According to new research published Thursday, the Covid-19 pandemic has resulted in a “emerging public health concern” of people losing their sense of smell.
According to a study published in JAMA Otolaryngology-Head & Neck Surgery, between 700,000 and 1.6 million people in the United States with Covid-19 have lost or experienced a change in their sense of smell that lasts longer than six months. According to the authors from Washington University School of Medicine in St. Louis, this is most likely an underestimate.
According to the study, most people regain their sense of smell over time, but some never do. The authors are concerned about this because, prior to the pandemic, only 13.3 million adults aged 40 and older had olfactory dysfunction (OD) or chronic olfactory dysfunction, as defined by scientists (COD).
“These findings point to an emerging public health concern of OD and the urgent need for research into COVID-19 COD treatment,” the study concluded.
According to a study published last year, 72 percent of people with Covid-19 regained their sense of smell after a month, but it takes longer for some.
According to John Hayes, director of Penn State’s College of Agricultural Sciences’ Sensory Evaluation Center, “the long-term disease burden from this, we’re literally going to be dealing with this for decades.” Hayes was not involved in the research, but he has done research in the field.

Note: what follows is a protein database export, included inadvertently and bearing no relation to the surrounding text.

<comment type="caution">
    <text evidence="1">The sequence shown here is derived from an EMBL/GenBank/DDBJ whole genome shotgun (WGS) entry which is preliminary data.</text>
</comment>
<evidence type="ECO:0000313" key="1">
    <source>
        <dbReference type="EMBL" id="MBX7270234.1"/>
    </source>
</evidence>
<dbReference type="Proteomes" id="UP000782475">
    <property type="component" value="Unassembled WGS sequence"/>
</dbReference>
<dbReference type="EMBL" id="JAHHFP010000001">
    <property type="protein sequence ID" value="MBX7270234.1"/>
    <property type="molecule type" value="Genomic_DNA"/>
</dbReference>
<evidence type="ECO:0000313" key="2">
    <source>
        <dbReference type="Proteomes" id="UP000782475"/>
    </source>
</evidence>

He believes that the study’s estimated number of people with this problem is conservative, and that the problem could affect many more millions.
While a long-term loss of smell may seem insignificant in comparison to other long-term Covid symptoms like chronic fatigue or heart problems, not being able to smell can be dangerous, he said.
People who have lost their sense of smell are more than twice as likely as those who have retained their sense of smell to experience hazards such as eating spoiled food, according to a 2014 study. In previous studies, the loss of one’s sense of smell has been linked to depression.